Diffraction is a physics concept. Diffraction occurs when waves bend around small obstacles, or when waves spread out after they pass through small openings. Diffraction occurs with all waves, including sound waves, water waves, and electromagnetic waves such as light that the eye can see. Diffraction also occurs with matter such as electrons.
Causes of diffraction[change | edit source]
Diffraction is caused by one wave of light being shifted by a diffracting object. This shift will cause the wave to have interference with itself. Interference can be either constructive or destructive. When interference is constructive, the intensity of the wave will increase. When interference is destructive, the intensity will decrease, sometimes to a point where it is completely destroyed. These patterns of interference rely on the size of the diffracting object and the size of the wave. The strongest examples of diffraction occur in waves where the wavelength is close to the same size of the object causing the diffraction.
Uses of diffraction[change | edit source]
Diffraction can be used to separate different wavelengths of light using a diffraction grating. A diffraction grating can be a series of closely-spaced slits or a mirror with a series of small grooves. Diffraction gratings work because different wavelengths of light will constructively interfere at different angles. Diffraction gratings are used in many analytical chemistry tools, such as a spectrometer.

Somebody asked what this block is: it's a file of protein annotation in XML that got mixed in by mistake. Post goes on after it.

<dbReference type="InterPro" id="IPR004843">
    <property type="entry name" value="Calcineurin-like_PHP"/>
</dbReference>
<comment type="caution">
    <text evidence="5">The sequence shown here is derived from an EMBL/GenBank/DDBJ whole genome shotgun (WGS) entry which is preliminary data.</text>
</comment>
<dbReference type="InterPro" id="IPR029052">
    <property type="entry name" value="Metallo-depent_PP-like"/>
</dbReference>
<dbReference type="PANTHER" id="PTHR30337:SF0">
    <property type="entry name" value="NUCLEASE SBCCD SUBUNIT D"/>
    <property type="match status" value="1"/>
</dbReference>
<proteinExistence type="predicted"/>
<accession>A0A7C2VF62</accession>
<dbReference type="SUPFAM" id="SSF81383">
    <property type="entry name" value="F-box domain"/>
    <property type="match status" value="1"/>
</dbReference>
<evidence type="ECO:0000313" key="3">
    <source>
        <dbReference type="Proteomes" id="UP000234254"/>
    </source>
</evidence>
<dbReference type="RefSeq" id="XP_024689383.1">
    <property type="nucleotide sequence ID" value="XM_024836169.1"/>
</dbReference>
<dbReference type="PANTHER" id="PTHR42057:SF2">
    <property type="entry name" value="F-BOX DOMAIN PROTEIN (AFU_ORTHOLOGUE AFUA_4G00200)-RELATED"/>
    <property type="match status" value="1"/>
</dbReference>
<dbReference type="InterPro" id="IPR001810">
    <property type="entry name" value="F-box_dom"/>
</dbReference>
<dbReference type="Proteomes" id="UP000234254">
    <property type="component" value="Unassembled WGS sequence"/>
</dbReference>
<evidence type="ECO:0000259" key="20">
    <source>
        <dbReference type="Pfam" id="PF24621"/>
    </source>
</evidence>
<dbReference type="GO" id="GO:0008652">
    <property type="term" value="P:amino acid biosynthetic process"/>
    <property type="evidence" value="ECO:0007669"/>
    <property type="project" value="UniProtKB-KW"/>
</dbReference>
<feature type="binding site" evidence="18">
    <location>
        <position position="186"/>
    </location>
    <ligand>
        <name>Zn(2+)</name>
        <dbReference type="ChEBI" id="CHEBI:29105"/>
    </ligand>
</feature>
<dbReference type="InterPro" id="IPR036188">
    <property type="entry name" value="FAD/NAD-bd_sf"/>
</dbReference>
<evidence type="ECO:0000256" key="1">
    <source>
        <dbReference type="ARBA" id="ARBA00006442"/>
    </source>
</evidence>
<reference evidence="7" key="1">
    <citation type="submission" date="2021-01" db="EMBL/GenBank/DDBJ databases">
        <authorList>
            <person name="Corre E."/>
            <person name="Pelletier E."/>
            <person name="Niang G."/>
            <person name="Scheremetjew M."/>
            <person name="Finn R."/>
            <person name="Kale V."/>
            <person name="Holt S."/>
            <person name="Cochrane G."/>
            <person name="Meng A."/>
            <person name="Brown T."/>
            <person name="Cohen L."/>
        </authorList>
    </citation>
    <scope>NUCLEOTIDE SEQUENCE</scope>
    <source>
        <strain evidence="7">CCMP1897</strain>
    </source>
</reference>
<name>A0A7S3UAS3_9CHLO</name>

Diffraction can also be used to look at molecules using X-ray crystallography. In X-ray crystallography, X-rays are aimed on a crystal. The crystal diffracts the X-ray and makes a diffraction pattern. This pattern is unique to the type of crystal and can be used to identify the molecule that makes the crystal.
References[change | edit source]
Skoog, D.A.; Holler, F.J.; Crouch, S.R. Principles of Instrumental Analysis. (Brooks/Cole, California). ISBN 0-495-01201-7 http://commons.wikimedia.org/wiki/File:Young_Diffraction.png